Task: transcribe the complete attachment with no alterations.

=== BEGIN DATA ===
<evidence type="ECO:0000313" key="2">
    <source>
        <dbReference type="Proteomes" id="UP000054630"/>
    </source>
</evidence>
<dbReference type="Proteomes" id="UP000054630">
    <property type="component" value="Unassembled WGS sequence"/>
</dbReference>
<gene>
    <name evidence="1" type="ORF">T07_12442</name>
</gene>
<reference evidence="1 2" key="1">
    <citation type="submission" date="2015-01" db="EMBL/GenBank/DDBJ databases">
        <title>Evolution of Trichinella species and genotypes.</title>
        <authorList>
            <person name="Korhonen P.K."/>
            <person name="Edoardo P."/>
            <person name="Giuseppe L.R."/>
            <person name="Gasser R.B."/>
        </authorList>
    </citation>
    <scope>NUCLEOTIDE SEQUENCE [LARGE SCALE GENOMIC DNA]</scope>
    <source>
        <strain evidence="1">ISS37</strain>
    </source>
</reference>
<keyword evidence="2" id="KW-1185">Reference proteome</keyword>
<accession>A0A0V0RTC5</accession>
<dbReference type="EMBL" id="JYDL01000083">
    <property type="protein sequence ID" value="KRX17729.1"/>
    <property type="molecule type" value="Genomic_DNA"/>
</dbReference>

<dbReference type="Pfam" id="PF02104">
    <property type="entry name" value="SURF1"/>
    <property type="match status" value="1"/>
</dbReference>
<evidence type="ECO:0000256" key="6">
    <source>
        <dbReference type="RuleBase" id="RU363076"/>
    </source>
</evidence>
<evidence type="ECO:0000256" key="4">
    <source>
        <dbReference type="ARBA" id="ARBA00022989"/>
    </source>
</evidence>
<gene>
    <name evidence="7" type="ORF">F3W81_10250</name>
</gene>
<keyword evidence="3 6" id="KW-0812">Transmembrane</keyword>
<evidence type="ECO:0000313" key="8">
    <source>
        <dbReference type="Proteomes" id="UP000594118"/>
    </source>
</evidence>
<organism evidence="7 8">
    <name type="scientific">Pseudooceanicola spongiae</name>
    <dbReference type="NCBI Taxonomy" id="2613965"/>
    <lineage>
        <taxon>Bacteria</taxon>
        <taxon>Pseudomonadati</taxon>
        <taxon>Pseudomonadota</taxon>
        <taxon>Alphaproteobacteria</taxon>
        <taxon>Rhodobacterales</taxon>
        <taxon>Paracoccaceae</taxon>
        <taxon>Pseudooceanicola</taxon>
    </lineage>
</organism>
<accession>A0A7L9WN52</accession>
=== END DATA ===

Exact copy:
<evidence type="ECO:0000313" key="2">
    <source>
        <dbReference type="Proteomes" id="UP000054630"/>
    </source>
</evidence>
<dbReference type="Proteomes" id="UP000054630">
    <property type="component" value="Unassembled WGS sequence"/>
</dbReference>
<gene>
    <name evidence="1" type="ORF">T07_12442</name>
</gene>
<reference evidence="1 2" key="1">
    <citation type="submission" date="2015-01" db="EMBL/GenBank/DDBJ databases">
        <title>Evolution of Trichinella species and genotypes.</title>
        <authorList>
            <person name="Korhonen P.K."/>
            <person name="Edoardo P."/>
            <person name="Giuseppe L.R."/>
            <person name="Gasser R.B."/>
        </authorList>
    </citation>
    <scope>NUCLEOTIDE SEQUENCE [LARGE SCALE GENOMIC DNA]</scope>
    <source>
        <strain evidence="1">ISS37</strain>
    </source>
</reference>
<keyword evidence="2" id="KW-1185">Reference proteome</keyword>
<accession>A0A0V0RTC5</accession>
<dbReference type="EMBL" id="JYDL01000083">
    <property type="protein sequence ID" value="KRX17729.1"/>
    <property type="molecule type" value="Genomic_DNA"/>
</dbReference>

<dbReference type="Pfam" id="PF02104">
    <property type="entry name" value="SURF1"/>
    <property type="match status" value="1"/>
</dbReference>
<evidence type="ECO:0000256" key="6">
    <source>
        <dbReference type="RuleBase" id="RU363076"/>
    </source>
</evidence>
<evidence type="ECO:0000256" key="4">
    <source>
        <dbReference type="ARBA" id="ARBA00022989"/>
    </source>
</evidence>
<gene>
    <name evidence="7" type="ORF">F3W81_10250</name>
</gene>
<keyword evidence="3 6" id="KW-0812">Transmembrane</keyword>
<evidence type="ECO:0000313" key="8">
    <source>
        <dbReference type="Proteomes" id="UP000594118"/>
    </source>
</evidence>
<organism evidence="7 8">
    <name type="scientific">Pseudooceanicola spongiae</name>
    <dbReference type="NCBI Taxonomy" id="2613965"/>
    <lineage>
        <taxon>Bacteria</taxon>
        <taxon>Pseudomonadati</taxon>
        <taxon>Pseudomonadota</taxon>
        <taxon>Alphaproteobacteria</taxon>
        <taxon>Rhodobacterales</taxon>
        <taxon>Paracoccaceae</taxon>
        <taxon>Pseudooceanicola</taxon>
    </lineage>
</organism>
<accession>A0A7L9WN52</accession>